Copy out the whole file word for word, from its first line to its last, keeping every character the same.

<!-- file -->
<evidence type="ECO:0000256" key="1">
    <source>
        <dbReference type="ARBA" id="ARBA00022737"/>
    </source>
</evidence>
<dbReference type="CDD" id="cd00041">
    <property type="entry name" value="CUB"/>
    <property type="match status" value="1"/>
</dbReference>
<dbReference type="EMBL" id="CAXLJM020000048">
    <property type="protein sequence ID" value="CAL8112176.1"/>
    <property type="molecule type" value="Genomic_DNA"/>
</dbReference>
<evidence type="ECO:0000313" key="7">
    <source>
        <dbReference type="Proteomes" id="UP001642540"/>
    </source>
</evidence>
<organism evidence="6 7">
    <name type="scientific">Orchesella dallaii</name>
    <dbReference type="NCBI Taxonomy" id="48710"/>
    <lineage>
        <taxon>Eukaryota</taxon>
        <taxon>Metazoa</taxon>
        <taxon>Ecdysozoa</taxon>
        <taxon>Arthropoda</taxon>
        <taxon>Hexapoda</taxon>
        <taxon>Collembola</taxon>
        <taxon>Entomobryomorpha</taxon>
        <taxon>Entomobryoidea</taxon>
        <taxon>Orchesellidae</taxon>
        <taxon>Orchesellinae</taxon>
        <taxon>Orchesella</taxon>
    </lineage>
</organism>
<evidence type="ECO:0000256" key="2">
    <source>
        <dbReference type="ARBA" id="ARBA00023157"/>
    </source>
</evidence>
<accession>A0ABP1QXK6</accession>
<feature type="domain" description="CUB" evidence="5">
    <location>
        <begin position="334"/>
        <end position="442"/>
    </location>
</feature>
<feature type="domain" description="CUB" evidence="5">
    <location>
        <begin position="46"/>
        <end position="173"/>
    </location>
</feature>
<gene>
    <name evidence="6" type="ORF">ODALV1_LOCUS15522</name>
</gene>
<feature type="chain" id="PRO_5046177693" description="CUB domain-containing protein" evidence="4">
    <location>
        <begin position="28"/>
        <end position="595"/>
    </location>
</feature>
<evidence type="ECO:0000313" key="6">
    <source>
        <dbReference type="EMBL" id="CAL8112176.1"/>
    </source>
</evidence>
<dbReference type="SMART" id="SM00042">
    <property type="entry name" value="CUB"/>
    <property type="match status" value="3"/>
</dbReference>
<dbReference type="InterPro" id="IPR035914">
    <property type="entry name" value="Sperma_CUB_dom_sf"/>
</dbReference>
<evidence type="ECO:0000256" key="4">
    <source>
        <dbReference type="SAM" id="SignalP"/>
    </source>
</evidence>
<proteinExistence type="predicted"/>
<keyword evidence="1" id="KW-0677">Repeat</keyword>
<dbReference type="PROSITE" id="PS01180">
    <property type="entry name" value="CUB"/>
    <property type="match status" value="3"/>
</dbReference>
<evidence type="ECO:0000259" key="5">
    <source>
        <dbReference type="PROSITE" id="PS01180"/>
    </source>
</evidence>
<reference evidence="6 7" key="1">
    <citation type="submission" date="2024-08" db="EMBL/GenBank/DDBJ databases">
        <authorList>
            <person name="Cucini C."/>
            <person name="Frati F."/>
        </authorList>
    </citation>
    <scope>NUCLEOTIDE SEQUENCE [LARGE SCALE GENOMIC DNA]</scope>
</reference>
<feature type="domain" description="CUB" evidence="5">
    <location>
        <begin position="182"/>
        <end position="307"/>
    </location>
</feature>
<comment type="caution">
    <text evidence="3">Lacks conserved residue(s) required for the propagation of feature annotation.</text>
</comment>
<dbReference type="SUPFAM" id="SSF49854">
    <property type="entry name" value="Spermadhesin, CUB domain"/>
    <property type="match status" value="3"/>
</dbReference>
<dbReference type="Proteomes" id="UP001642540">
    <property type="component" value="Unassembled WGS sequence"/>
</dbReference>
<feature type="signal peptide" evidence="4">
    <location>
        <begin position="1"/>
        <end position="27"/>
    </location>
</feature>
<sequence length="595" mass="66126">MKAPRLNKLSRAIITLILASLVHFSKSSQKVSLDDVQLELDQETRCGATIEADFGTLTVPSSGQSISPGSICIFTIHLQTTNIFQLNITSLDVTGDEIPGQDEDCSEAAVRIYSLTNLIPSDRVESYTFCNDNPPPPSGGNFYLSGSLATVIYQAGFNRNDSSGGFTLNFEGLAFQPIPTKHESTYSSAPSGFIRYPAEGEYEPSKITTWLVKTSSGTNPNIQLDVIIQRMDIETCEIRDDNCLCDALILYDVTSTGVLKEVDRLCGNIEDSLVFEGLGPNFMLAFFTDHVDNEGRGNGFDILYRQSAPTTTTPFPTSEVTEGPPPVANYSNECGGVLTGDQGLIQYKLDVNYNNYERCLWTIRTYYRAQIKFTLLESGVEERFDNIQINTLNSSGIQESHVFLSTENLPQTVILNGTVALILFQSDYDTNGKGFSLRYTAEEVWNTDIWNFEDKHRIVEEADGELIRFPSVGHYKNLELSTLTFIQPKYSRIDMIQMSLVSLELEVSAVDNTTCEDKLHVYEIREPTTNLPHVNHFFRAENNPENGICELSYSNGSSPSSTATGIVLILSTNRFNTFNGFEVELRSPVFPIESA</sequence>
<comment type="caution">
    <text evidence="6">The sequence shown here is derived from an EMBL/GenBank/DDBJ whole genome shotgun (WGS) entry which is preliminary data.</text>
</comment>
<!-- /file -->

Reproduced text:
<evidence type="ECO:0000256" key="1">
    <source>
        <dbReference type="ARBA" id="ARBA00022737"/>
    </source>
</evidence>
<dbReference type="CDD" id="cd00041">
    <property type="entry name" value="CUB"/>
    <property type="match status" value="1"/>
</dbReference>
<dbReference type="EMBL" id="CAXLJM020000048">
    <property type="protein sequence ID" value="CAL8112176.1"/>
    <property type="molecule type" value="Genomic_DNA"/>
</dbReference>
<evidence type="ECO:0000313" key="7">
    <source>
        <dbReference type="Proteomes" id="UP001642540"/>
    </source>
</evidence>
<organism evidence="6 7">
    <name type="scientific">Orchesella dallaii</name>
    <dbReference type="NCBI Taxonomy" id="48710"/>
    <lineage>
        <taxon>Eukaryota</taxon>
        <taxon>Metazoa</taxon>
        <taxon>Ecdysozoa</taxon>
        <taxon>Arthropoda</taxon>
        <taxon>Hexapoda</taxon>
        <taxon>Collembola</taxon>
        <taxon>Entomobryomorpha</taxon>
        <taxon>Entomobryoidea</taxon>
        <taxon>Orchesellidae</taxon>
        <taxon>Orchesellinae</taxon>
        <taxon>Orchesella</taxon>
    </lineage>
</organism>
<evidence type="ECO:0000256" key="2">
    <source>
        <dbReference type="ARBA" id="ARBA00023157"/>
    </source>
</evidence>
<accession>A0ABP1QXK6</accession>
<feature type="domain" description="CUB" evidence="5">
    <location>
        <begin position="334"/>
        <end position="442"/>
    </location>
</feature>
<feature type="domain" description="CUB" evidence="5">
    <location>
        <begin position="46"/>
        <end position="173"/>
    </location>
</feature>
<gene>
    <name evidence="6" type="ORF">ODALV1_LOCUS15522</name>
</gene>
<feature type="chain" id="PRO_5046177693" description="CUB domain-containing protein" evidence="4">
    <location>
        <begin position="28"/>
        <end position="595"/>
    </location>
</feature>
<evidence type="ECO:0000313" key="6">
    <source>
        <dbReference type="EMBL" id="CAL8112176.1"/>
    </source>
</evidence>
<dbReference type="SMART" id="SM00042">
    <property type="entry name" value="CUB"/>
    <property type="match status" value="3"/>
</dbReference>
<dbReference type="InterPro" id="IPR035914">
    <property type="entry name" value="Sperma_CUB_dom_sf"/>
</dbReference>
<evidence type="ECO:0000256" key="4">
    <source>
        <dbReference type="SAM" id="SignalP"/>
    </source>
</evidence>
<proteinExistence type="predicted"/>
<keyword evidence="1" id="KW-0677">Repeat</keyword>
<dbReference type="PROSITE" id="PS01180">
    <property type="entry name" value="CUB"/>
    <property type="match status" value="3"/>
</dbReference>
<evidence type="ECO:0000259" key="5">
    <source>
        <dbReference type="PROSITE" id="PS01180"/>
    </source>
</evidence>
<reference evidence="6 7" key="1">
    <citation type="submission" date="2024-08" db="EMBL/GenBank/DDBJ databases">
        <authorList>
            <person name="Cucini C."/>
            <person name="Frati F."/>
        </authorList>
    </citation>
    <scope>NUCLEOTIDE SEQUENCE [LARGE SCALE GENOMIC DNA]</scope>
</reference>
<feature type="domain" description="CUB" evidence="5">
    <location>
        <begin position="182"/>
        <end position="307"/>
    </location>
</feature>
<comment type="caution">
    <text evidence="3">Lacks conserved residue(s) required for the propagation of feature annotation.</text>
</comment>
<dbReference type="SUPFAM" id="SSF49854">
    <property type="entry name" value="Spermadhesin, CUB domain"/>
    <property type="match status" value="3"/>
</dbReference>
<dbReference type="Proteomes" id="UP001642540">
    <property type="component" value="Unassembled WGS sequence"/>
</dbReference>
<feature type="signal peptide" evidence="4">
    <location>
        <begin position="1"/>
        <end position="27"/>
    </location>
</feature>
<sequence length="595" mass="66126">MKAPRLNKLSRAIITLILASLVHFSKSSQKVSLDDVQLELDQETRCGATIEADFGTLTVPSSGQSISPGSICIFTIHLQTTNIFQLNITSLDVTGDEIPGQDEDCSEAAVRIYSLTNLIPSDRVESYTFCNDNPPPPSGGNFYLSGSLATVIYQAGFNRNDSSGGFTLNFEGLAFQPIPTKHESTYSSAPSGFIRYPAEGEYEPSKITTWLVKTSSGTNPNIQLDVIIQRMDIETCEIRDDNCLCDALILYDVTSTGVLKEVDRLCGNIEDSLVFEGLGPNFMLAFFTDHVDNEGRGNGFDILYRQSAPTTTTPFPTSEVTEGPPPVANYSNECGGVLTGDQGLIQYKLDVNYNNYERCLWTIRTYYRAQIKFTLLESGVEERFDNIQINTLNSSGIQESHVFLSTENLPQTVILNGTVALILFQSDYDTNGKGFSLRYTAEEVWNTDIWNFEDKHRIVEEADGELIRFPSVGHYKNLELSTLTFIQPKYSRIDMIQMSLVSLELEVSAVDNTTCEDKLHVYEIREPTTNLPHVNHFFRAENNPENGICELSYSNGSSPSSTATGIVLILSTNRFNTFNGFEVELRSPVFPIESA</sequence>
<comment type="caution">
    <text evidence="6">The sequence shown here is derived from an EMBL/GenBank/DDBJ whole genome shotgun (WGS) entry which is preliminary data.</text>
</comment>